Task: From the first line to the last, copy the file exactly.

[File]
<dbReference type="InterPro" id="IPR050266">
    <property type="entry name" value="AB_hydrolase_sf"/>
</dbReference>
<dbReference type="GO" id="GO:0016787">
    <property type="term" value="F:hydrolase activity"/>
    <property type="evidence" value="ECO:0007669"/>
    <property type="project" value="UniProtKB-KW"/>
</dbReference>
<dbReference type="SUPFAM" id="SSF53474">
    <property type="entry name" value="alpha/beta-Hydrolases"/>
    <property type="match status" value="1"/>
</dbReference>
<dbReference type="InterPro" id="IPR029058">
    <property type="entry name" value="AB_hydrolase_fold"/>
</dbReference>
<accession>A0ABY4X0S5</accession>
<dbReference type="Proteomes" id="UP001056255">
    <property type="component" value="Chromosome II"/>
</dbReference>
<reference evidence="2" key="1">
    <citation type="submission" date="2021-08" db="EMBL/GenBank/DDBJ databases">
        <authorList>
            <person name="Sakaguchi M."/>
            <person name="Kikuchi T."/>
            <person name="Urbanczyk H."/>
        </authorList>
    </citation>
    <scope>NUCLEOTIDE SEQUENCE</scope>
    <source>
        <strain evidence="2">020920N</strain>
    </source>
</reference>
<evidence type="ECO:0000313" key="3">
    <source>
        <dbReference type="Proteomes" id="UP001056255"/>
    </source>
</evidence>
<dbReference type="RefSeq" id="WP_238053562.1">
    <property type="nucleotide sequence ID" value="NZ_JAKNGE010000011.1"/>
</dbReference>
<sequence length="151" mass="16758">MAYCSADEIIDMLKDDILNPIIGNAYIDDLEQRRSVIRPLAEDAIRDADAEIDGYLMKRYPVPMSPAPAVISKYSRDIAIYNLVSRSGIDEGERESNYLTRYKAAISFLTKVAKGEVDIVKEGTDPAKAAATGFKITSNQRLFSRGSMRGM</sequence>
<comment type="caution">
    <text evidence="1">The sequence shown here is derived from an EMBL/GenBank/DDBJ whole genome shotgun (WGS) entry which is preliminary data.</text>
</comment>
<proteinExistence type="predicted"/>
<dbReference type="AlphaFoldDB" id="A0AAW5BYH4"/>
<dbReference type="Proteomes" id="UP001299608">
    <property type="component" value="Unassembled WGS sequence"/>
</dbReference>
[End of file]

<dbReference type="InterPro" id="IPR050266">
    <property type="entry name" value="AB_hydrolase_sf"/>
</dbReference>
<dbReference type="GO" id="GO:0016787">
    <property type="term" value="F:hydrolase activity"/>
    <property type="evidence" value="ECO:0007669"/>
    <property type="project" value="UniProtKB-KW"/>
</dbReference>
<dbReference type="SUPFAM" id="SSF53474">
    <property type="entry name" value="alpha/beta-Hydrolases"/>
    <property type="match status" value="1"/>
</dbReference>
<dbReference type="InterPro" id="IPR029058">
    <property type="entry name" value="AB_hydrolase_fold"/>
</dbReference>
<accession>A0ABY4X0S5</accession>
<dbReference type="Proteomes" id="UP001056255">
    <property type="component" value="Chromosome II"/>
</dbReference>
<reference evidence="2" key="1">
    <citation type="submission" date="2021-08" db="EMBL/GenBank/DDBJ databases">
        <authorList>
            <person name="Sakaguchi M."/>
            <person name="Kikuchi T."/>
            <person name="Urbanczyk H."/>
        </authorList>
    </citation>
    <scope>NUCLEOTIDE SEQUENCE</scope>
    <source>
        <strain evidence="2">020920N</strain>
    </source>
</reference>
<evidence type="ECO:0000313" key="3">
    <source>
        <dbReference type="Proteomes" id="UP001056255"/>
    </source>
</evidence>
<dbReference type="RefSeq" id="WP_238053562.1">
    <property type="nucleotide sequence ID" value="NZ_JAKNGE010000011.1"/>
</dbReference>
<sequence length="151" mass="16758">MAYCSADEIIDMLKDDILNPIIGNAYIDDLEQRRSVIRPLAEDAIRDADAEIDGYLMKRYPVPMSPAPAVISKYSRDIAIYNLVSRSGIDEGERESNYLTRYKAAISFLTKVAKGEVDIVKEGTDPAKAAATGFKITSNQRLFSRGSMRGM</sequence>
<comment type="caution">
    <text evidence="1">The sequence shown here is derived from an EMBL/GenBank/DDBJ whole genome shotgun (WGS) entry which is preliminary data.</text>
</comment>
<proteinExistence type="predicted"/>
<dbReference type="AlphaFoldDB" id="A0AAW5BYH4"/>
<dbReference type="Proteomes" id="UP001299608">
    <property type="component" value="Unassembled WGS sequence"/>
</dbReference>